The Financial Education Every Feminist Needs

A Black woman in a pink shirt with pearl earrings and gray hair pulled up into a bun looks over her shoulder with a pensive look on her face. In the background is a window and a dark teal wall. RODNAE Productions/Pexels

Low-income women and women of color don’t often have access to financial education nor do they have the privilege of having a financial advisor. This article discusses the work of financial coach and teacher Saundra Davis, who recently taught a Zoom series for the California Women Rising organization. The series, entitled Making Your Money Work for You, worked to break down concepts, such as life insurance investments, and help women recognize their personal power within a system that is oppressive.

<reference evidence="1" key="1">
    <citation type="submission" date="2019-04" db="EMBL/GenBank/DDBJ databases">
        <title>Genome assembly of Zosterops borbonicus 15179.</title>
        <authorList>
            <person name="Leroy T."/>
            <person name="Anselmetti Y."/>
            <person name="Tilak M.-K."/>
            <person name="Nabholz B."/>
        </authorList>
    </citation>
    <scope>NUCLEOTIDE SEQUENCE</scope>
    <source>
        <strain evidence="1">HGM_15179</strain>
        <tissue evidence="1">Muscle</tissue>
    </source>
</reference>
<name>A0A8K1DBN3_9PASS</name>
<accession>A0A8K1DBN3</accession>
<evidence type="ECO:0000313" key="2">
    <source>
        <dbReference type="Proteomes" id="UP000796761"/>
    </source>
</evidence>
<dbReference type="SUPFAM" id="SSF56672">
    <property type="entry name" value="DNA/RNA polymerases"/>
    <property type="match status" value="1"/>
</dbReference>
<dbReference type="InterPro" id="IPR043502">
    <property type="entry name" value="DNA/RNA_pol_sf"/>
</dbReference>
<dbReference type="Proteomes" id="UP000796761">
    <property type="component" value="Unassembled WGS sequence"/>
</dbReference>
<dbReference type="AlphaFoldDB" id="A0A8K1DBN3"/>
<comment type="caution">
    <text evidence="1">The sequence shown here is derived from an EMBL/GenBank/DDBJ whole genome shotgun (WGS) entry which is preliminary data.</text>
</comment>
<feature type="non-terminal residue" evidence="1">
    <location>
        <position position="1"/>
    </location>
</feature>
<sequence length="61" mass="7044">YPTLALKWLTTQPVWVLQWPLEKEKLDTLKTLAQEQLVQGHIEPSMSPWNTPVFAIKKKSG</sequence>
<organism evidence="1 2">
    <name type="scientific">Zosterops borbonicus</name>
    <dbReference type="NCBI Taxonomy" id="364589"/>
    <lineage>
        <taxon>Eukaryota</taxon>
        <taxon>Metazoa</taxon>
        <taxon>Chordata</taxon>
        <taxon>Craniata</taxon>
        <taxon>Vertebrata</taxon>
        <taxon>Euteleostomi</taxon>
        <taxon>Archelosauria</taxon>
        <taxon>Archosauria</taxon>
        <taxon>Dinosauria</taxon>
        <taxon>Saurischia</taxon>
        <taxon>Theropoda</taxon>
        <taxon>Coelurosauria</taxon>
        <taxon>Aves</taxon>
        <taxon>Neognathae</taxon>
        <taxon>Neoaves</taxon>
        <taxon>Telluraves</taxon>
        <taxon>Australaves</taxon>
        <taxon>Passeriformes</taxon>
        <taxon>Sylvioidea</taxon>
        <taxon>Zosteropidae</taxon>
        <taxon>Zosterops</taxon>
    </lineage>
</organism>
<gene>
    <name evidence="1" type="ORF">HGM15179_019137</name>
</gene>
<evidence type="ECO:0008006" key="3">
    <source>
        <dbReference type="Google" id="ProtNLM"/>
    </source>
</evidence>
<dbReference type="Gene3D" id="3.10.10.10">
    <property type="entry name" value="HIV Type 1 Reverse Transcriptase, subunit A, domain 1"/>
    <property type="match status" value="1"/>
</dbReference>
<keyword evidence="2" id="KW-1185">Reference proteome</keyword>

“Women generally have less financial knowledge than men. They also are more likely than men to give up their jobs to care for a relative; they earn less; and they live longer than men.

An American College of Financial Services study found that among people ages 60 to 75, 35% of men, but only 18% of women, passed a quiz on retirement income literacy. “